Here are some random thoughts on architecture and town planning prompted by my recent movements between Pamplona in Spain, San Diego in the USA and, of course, our very own Sheffield in the UK plus reading Till We Have Built Jerusalem: Architecture, Urbanism, and the Sacred (Amazon US) by Philip Bess (click here for Amazon UK) and a conversation with David Fairchild of Kaleo Church, San Diego.
Here’s my underlying principle. Human beings are made to live and thrive in community. Human societies work well when relationships flourish (individual to individual, to family, to neighbourhood and to the polis). (See my chapter on The Trinity and Humanity for a theological defence and exposition of these assertions.)
Architecture and town planning cannot of themselves create community. But they can facilitate the flourishing of community or they can impede community. This then is one criteria by which we assess architecture and town planning from a Christian perspective.
With this in mind here are some observations.
US culture, particularly in the suburbs, is built around the car. Provision is not made for walking.
Downtown San Diego was great – a good integration of housing, business, retail and civic space. But the suburbs impede community because people live cacooned in their cars. When you walk you meet people, greet people and relate to your surroundings in a way that is impossible in the car. I remember my first evening the USA. I was checked into a hotel and decided to go for a walk round the neighbourhood. It was impossible. I found myself clambering across parking lots and trying to cross roads without pedestrian crossings. I find myself feeling trapped by this. Linked to this is the highly zonal nature of the suburbs. Housing, retail and business are kept separate. You cannot walk to the shops because they are too far away.
Furthermore in the suburbs there are few civic spaces or foci. There are no town squares to provide a focus for the community. There are no symbols of civic identity. It means there is little sense of place, of neighbourhood, no pride in living where you live. You do not feel related to the polis or even to your neighbourhood.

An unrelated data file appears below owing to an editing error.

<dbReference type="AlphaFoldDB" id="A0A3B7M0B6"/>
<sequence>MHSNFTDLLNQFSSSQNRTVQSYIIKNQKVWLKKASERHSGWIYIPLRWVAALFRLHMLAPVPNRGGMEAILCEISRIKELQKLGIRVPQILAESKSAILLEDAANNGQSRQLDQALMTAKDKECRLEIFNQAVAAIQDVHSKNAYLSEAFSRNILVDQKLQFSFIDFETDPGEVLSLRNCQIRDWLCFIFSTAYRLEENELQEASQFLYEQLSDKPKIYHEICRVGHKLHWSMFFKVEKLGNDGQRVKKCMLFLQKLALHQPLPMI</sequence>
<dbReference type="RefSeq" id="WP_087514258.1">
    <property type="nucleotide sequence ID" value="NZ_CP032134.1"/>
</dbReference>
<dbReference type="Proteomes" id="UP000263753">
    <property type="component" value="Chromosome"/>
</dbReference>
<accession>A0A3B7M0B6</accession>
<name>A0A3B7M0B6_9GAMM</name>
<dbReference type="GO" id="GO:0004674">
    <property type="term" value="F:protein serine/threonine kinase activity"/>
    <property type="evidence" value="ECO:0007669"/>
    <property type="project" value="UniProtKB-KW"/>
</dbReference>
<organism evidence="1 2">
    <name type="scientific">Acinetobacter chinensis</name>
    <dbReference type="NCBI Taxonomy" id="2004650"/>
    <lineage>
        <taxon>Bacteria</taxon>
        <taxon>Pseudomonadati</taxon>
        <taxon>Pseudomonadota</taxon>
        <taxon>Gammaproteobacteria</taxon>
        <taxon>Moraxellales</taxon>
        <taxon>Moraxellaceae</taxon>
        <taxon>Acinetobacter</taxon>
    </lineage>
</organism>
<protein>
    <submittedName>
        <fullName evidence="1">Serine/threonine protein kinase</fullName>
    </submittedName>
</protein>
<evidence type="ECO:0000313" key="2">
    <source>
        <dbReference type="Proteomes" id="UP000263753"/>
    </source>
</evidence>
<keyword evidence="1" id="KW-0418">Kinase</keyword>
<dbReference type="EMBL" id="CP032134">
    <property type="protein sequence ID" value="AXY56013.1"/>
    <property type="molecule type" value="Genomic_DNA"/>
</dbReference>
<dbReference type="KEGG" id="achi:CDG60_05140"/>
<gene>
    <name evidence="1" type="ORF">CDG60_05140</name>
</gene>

In Sheffield by contrast, the city is littered with corner shops. We also have a strong sense of city centre plus local civic foci. Sharrow, Nether Edge, Heeley and so on all have distinct identities with places, buildings, parks or monuments that provide focus.
Pamplona was different again. The city consists almost entirely of four, five or six storey apartment blocks. At one level this creates an atomised existence. It is possible to be disconnected from others. In the ten days we were staying in Pamplona we did not once meet someone from the shared stairwell and lift (six apartments in total). But no-one lives at ground level. Instead, ground level space is given over to retail and business usage. This means almost everything you need – from dentists to shops to libraries – is in walking distance. Furthermore, apartment blocks are build around central plazas and running through the neighbourhood was a park. With no gardens, children play in these shared spaces. In the evening children were playing out while their parents sat around chatting. It was high density with plenty of opportunities for community.
What is strong in the US is the role that the front yard plays. We don’t really have an equivalent in the UK. The nearest we have is a driveway, but this is really just a parking spot. In the US there is an expanded driveway that functions as an outdoor room – often with chairs and children toys. As people spend time in their front yards, it is natural to engage with your neighbours.
Even more enviable in my view is the great American tradition of the front porch. In some neighbourhoods I’m told many people sit out on the front of their house, criss-crossing the street to spent time with their neighbours. I wish we had some equivalent front space in the UK.
David was also telling me that the trend in new house builds is towards large master bedrooms which allow for sitting areas, televisions and even refrigerators. Communal space is crunched in favour of individual space. Philip Bess has a chapter on en suite bathrooms, highlighting how many homes have one per bedroom. In other words, there is a shift away from shared space in the home toward separate spaces. This, it seems to me, is a lamentable shift. Families no longer share life together, but are enabled to function separately. Homes become hotels with separate facilities for each family member. Central heating, I believe, had a similar affect in the UK. Before central heating the whole family gathered in one room in the evening because only one room was warm. But central heating allowed the family disperse into separate rooms.
So here are some ideas for a kingdom approach to architecture and town planning:
— the creation of civic foci in suburbia
— the provision of infrastructure for walking
— the integration housing, retail, business and light industry
— the integration of different social grouping through mixed housing
— a focus on shared space in the home rather than segregated space
Christians would also do well to think about shared space for family life and hospitality when they choose homes, and to prioritise this over separate space (like en suite facilities). I would also love to see Christians in the UK finding ways to spend time out at the front of their homes.
I’ve been staying with Drew and Heather Goodmanson whose commitment to spending time in their front yard has led to good contacts with the neighbours. Their house is a place where local children hang out. While I was there two teenage boys dropped by and spent some time watching the Olympics with them.